Some Thoughts About “The Pursuit of Happiness”
Without ever really stopping to think about it, I always assumed that the right to the pursuit of happiness meant freedom from governmental restrictions on your activities. (Since Thomas Jefferson was the author and was always extolling the life of the yeoman farmer, I guess I pictured this as the legal right to cut down part of the forest and start your own little farm.) So, in modern terms, it seemed to mean that the government can’t stop you from “doing your own thing.”
But I realized the other day that this can’t be right. The Declaration says we have an inalienable right to “life, liberty, and the pursuit of happiness.” The reference to “liberty” already covers the freedom to pursue your own goals, whether that’s your own happiness or something else. So what did Jefferson mean by the right to the pursuit of happiness other than freedom from governmental restraint?
A little on-line research reveals that a number of philosophers of the time extolled the rational pursuit of “true and solid happiness.” Locke argued that in “pursuing true happiness as our greatest good, obliged to suspend the satisfaction of our desires in particular cases.” In other words, there is a more deliberative aspect to choice than merely fulfilling our immediate desires. Locke also contended that we need to be able to avoid committing ourselves to any particular goal until we know “whether it has a tendency to, or be inconsistent with, our real happiness.” Thus, for Locke, the pursuit of happiness involves self-knowledge about what would really make us happy, the ability to discern what actions will promote that happiness, and the self-control to rein in contrary impulses. The pursuit of happiness is different from hedonism or what economists call preference satisfaction; it requires a certain kind of wisdom and character.
For at least some eighteenth century philosophers, real happiness involved a person’s pursuit of society’s happiness, not just his or her own. Either way, the sense seems different than that of homo economicus, pursuing arbitrary individual preferences by accumulating wealth. Rather, the sense seems closer to Aristotle’s view that “the happy man lives well and does well; for we have practically defined happiness as a sort of good life and good action.”
There is a growing body of happiness research showing that wealth has little relationship with happiness once a minimum threshold has been met. Poor people are less happy than the middle-class, but after that, additional wealth does not contribute much to happiness. This research also reveals that fame, like wealth, has only a fleeting impact on happiness; social ties and family are much more important. Unemployment creates great unhappiness that lasts even after the individual finds work again. Thus, some scholars argue persuasively that well-being analysis (WBA) would look much different than cost-benefit analysis.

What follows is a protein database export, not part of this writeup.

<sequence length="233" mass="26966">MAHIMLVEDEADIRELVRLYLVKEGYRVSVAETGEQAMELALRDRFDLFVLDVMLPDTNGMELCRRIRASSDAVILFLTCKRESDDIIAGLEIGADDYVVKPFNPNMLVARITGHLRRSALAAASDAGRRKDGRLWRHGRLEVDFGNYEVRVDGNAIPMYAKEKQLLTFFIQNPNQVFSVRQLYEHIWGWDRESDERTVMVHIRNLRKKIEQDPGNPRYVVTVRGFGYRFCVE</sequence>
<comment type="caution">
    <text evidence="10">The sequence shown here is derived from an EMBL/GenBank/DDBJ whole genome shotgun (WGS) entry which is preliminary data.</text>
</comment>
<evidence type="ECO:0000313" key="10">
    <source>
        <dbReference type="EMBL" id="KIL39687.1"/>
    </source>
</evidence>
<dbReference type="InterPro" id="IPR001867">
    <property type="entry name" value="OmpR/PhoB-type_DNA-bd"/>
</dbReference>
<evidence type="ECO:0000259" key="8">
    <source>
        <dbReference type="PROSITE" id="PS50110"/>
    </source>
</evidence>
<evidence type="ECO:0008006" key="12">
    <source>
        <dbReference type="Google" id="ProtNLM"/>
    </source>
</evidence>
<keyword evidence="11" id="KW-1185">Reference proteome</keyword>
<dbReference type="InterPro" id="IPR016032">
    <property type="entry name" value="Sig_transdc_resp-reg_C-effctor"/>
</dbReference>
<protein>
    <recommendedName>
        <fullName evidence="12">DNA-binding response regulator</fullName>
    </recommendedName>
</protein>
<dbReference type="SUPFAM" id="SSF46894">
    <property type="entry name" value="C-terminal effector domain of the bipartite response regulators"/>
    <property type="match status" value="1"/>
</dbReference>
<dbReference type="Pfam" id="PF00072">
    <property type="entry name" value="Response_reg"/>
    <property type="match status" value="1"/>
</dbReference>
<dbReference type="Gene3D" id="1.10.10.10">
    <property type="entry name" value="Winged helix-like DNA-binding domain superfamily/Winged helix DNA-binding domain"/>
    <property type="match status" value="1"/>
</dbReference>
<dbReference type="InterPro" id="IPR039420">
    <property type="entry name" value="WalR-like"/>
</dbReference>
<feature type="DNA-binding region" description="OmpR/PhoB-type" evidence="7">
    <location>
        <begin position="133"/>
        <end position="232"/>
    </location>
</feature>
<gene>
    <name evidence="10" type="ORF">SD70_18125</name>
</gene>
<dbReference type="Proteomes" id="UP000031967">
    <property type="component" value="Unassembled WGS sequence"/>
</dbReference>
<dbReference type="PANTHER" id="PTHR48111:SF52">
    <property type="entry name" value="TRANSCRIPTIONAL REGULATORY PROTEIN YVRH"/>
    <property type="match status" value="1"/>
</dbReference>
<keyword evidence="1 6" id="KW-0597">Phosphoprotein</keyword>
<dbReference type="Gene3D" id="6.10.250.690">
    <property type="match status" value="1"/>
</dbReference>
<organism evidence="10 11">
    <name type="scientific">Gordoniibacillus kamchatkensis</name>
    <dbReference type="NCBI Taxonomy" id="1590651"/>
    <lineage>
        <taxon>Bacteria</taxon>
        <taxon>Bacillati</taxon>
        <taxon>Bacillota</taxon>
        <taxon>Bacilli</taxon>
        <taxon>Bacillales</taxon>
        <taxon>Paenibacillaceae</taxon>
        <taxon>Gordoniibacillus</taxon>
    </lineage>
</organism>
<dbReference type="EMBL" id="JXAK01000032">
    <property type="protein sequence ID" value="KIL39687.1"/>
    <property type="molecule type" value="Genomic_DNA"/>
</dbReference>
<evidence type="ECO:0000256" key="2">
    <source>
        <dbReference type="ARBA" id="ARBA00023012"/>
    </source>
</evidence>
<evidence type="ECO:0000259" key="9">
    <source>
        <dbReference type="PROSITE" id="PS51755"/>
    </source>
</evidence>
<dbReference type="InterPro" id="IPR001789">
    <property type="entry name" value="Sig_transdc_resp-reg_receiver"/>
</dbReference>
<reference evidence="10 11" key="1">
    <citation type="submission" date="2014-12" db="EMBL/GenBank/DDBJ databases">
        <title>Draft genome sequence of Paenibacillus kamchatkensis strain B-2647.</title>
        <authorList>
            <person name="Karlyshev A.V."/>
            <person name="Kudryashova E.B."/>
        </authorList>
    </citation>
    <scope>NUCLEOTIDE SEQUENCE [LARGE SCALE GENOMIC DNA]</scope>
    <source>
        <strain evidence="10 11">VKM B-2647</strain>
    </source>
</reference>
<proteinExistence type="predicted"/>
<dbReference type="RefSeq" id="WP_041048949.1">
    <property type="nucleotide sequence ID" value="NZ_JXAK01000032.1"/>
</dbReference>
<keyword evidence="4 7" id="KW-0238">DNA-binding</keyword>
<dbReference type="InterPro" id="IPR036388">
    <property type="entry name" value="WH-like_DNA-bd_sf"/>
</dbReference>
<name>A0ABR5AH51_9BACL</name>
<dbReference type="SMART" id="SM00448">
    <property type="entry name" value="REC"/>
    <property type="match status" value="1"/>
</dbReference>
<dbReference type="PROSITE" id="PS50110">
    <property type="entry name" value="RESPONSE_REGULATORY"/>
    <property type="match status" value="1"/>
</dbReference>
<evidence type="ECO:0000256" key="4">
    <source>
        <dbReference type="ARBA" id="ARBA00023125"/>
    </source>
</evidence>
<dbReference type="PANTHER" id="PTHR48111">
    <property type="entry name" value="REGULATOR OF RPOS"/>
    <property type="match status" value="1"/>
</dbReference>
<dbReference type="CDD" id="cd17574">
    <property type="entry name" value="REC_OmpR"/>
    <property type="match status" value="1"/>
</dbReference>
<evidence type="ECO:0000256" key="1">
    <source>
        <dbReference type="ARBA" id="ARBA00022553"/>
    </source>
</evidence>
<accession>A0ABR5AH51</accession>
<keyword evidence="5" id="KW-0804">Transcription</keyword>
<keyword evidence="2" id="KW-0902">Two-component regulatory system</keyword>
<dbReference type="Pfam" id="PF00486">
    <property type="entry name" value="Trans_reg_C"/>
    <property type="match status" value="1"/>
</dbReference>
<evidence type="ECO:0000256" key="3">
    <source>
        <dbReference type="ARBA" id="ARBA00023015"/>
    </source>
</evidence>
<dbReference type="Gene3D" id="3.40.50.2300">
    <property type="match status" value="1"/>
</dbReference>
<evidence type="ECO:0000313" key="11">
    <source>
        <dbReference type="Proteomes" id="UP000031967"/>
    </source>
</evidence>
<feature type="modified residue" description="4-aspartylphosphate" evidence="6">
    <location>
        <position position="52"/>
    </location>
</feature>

Strikingly, unlike consumption (which is essentially an individual activity), most of the sources of happiness inherently require not just the cooperation of other specific individuals but supportive social conditions — for instance, an economy that provides employment opportunities or communities that provide the opportunity to form lasting friendships. In other words, “the pursuit of happiness” requires not just being allowed to “do your own thing”; it requires society to provide the conditions that make happiness possible.
If society has a duty to provide such conditions, that means that all of us collectively have that duty. (After all, collectively we are society.) So the inalienable right to the pursuit of happiness necessarily means the unavoidable duty (where required) to support the conditions under which others are able to pursue happiness. The flip side of the right to pursue happiness is a responsibility for maintaining a certain kind of community — thus, a degree of civil duty.
What does all this have to do with environmental law? It means that libertarian visions based purely on individual autonomy are missing the meaning of “life, liberty, and the pursuit of happiness.” Perhaps most obviously, it also means that cost-benefit analysis is the wrong way to think about social policy, because money is a poor measure of well-being. Individually and as a society, we need to be more concerned about the quality of our lives and our communities, and less about the quantity of our cash.
Dan Farber has written and taught on environmental and constitutional law as well as about contracts, jurisprudence and legislation. Currently at Berkeley Law, he has al…READ more